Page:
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Connor Gustus in OGIO All Elements Backpack in Zion National Park
The Narrows in Zion National Park
Log In The Narrows, Zion National Park
Connor Gustus hiking the narrows in OGIO all elements backpack
What: Hiking the Narrows
Where: Zion National Park, UT
Long Description:
Hundreds of millions of years in the making, Zion National Park in Utah is a unique and stunning place. One of the most astounding segments of the park and a hike I was especially interested in, is the Narrows. What makes this hike so interesting is the fact that the trail follows the Virgin River, literally. For most of the hike, you are actually walking in water! For this reason, the Narrows is a trail without a trail. It is never the same, as erosion slowly digs ever deeper and flash flooding can quickly tear apart the landscape within the canyon. It becomes clear very soon that when hiking the Narrows, you must find your own way.
To get to the trailhead, we follow the path that meanders along the river’s edge. Despite the nearly 90 degrees weather and desert landscape typical of most of Zion, the foliage is dense here by the water, and hanging ferns grow out of the rock face as if by magic above my head. When we reach the end of the trail, I realize that to continue we must cross thigh-deep waters that span the width of the canyon walls that tower almost a thousand feet high. This is the Narrows, and there’s nothing to do but plunge in, one foot after the other. However, it’s almost impossible to know what is under the surface when the water is high, so we navigate around any unseen rocks with walking sticks (seriously, don’t leave without one!) and manage to keep a good pace.
After about two hours of zig-zagging from beach to beach, looking for the best way through the often balance-testing river water, we break for lunch on large boulders under trees where the dappled light creates just the right amount of shade, and the view is idyllic. We watch the waters rush around the bend as we eat the sandwiches I procured from my waterproof bag, a necessity on a trail where you could find yourself up to your chest in water either on purpose or by accident.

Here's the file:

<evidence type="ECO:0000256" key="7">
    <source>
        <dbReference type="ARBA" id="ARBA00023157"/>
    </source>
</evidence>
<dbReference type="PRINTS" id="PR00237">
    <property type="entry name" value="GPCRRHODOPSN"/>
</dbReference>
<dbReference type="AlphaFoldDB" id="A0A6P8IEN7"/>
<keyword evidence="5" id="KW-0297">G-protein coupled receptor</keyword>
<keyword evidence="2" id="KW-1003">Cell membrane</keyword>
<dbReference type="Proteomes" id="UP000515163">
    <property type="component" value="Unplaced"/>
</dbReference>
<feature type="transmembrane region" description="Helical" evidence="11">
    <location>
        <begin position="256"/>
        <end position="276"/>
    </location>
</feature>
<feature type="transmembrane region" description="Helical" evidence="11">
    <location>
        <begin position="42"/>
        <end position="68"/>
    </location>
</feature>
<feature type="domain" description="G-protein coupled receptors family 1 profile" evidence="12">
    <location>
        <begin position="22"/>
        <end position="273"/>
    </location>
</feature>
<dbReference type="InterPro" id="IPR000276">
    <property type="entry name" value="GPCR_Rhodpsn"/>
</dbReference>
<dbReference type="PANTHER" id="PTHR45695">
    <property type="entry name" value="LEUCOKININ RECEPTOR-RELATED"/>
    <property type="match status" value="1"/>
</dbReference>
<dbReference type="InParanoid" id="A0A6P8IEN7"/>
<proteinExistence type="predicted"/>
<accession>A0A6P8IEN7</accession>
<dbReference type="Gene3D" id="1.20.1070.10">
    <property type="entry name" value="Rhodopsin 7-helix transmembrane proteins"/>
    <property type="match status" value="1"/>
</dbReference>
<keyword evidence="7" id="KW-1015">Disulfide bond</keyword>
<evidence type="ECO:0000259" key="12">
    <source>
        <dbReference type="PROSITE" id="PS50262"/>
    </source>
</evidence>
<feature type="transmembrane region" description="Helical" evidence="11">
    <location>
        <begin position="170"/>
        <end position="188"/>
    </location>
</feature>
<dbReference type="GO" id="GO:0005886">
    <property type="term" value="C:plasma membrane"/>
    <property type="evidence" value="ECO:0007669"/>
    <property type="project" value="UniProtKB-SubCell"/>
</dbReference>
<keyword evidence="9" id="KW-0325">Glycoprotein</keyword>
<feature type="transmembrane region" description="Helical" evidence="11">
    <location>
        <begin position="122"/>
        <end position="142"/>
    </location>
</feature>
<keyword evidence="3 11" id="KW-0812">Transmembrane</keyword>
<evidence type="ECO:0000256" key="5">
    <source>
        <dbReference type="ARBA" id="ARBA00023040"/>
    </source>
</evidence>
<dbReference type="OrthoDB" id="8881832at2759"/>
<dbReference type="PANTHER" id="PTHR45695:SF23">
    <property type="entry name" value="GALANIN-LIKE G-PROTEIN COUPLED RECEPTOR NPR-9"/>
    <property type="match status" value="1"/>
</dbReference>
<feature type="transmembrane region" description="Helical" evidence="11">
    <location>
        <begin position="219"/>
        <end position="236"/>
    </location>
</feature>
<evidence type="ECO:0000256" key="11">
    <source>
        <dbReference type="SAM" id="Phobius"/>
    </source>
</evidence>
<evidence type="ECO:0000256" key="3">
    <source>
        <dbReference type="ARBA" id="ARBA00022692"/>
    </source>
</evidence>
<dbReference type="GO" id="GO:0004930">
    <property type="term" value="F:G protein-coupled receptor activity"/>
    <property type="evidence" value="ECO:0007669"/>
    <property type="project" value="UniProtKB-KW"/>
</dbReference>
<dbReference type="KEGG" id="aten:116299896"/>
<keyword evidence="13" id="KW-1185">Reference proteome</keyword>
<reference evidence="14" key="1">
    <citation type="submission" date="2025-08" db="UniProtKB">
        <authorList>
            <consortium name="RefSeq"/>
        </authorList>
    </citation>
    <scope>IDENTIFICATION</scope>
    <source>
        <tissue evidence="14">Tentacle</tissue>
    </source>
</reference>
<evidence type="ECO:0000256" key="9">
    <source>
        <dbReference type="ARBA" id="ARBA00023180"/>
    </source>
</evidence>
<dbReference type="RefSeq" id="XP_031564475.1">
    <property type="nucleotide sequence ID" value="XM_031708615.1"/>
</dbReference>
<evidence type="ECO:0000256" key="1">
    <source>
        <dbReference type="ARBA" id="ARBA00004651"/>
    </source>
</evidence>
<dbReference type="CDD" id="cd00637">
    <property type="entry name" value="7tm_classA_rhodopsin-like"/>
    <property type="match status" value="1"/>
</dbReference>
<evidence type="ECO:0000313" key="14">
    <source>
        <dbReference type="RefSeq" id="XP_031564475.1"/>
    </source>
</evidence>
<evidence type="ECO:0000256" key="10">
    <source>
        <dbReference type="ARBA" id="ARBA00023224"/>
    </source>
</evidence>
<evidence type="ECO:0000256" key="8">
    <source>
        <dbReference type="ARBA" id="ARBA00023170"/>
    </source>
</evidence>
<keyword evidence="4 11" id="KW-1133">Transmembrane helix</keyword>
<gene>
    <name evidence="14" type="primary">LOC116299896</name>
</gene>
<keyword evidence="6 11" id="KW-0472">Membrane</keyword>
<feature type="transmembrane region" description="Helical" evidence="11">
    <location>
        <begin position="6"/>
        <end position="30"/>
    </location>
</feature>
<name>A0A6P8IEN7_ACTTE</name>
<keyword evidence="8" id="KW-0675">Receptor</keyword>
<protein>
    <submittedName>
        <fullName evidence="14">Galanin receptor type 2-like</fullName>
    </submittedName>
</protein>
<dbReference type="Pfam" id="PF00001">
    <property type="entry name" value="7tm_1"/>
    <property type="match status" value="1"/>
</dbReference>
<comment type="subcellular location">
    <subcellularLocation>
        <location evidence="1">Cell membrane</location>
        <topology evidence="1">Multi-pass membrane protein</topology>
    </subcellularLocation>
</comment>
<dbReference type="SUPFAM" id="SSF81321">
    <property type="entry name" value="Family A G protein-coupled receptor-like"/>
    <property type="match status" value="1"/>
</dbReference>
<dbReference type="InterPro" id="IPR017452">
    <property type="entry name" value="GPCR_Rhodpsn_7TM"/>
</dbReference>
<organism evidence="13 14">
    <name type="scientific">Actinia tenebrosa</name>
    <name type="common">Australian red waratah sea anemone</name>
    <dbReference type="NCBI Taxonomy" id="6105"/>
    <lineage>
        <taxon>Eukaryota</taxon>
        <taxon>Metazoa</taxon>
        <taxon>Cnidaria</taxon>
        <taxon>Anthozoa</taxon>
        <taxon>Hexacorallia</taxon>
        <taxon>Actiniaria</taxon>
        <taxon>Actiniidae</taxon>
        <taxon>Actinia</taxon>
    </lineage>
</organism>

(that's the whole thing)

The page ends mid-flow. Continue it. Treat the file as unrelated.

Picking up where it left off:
We begin our march again, passing  waterfalls,  huge boulders, and magnificent colored rock formations until finally reaching the last segment of our trek up the Narrows called “Wall Street.” Here all the vegetation has ceased and the beautiful Navajo sandstone walls of the slot canyon close in dramatically. Any sediment rising up from the water is merely sand, strewn over with rocks and boulders, or logs left behind from prior flash flooding. Eventually, the trail devolves to it’s narrowest so far. It is dark, and the water is up past our waist spanning from wall to wall. It’s serene here, punctuated by the sounds of rushing water and the faint echoes of human travelers, for few come out this far.
To proceed much more would require a permit so we are forced to turn around, but I instantly know I must come back. Without a doubt, the Narrows is a very different, incomparably beautiful hike. The Narrows is not only strewn with rocks, boulders, and debris but quiet places and hidden moments.
The most alluring part of this adventure will always be that here in the Narrows, there is no trail, but the one you make.

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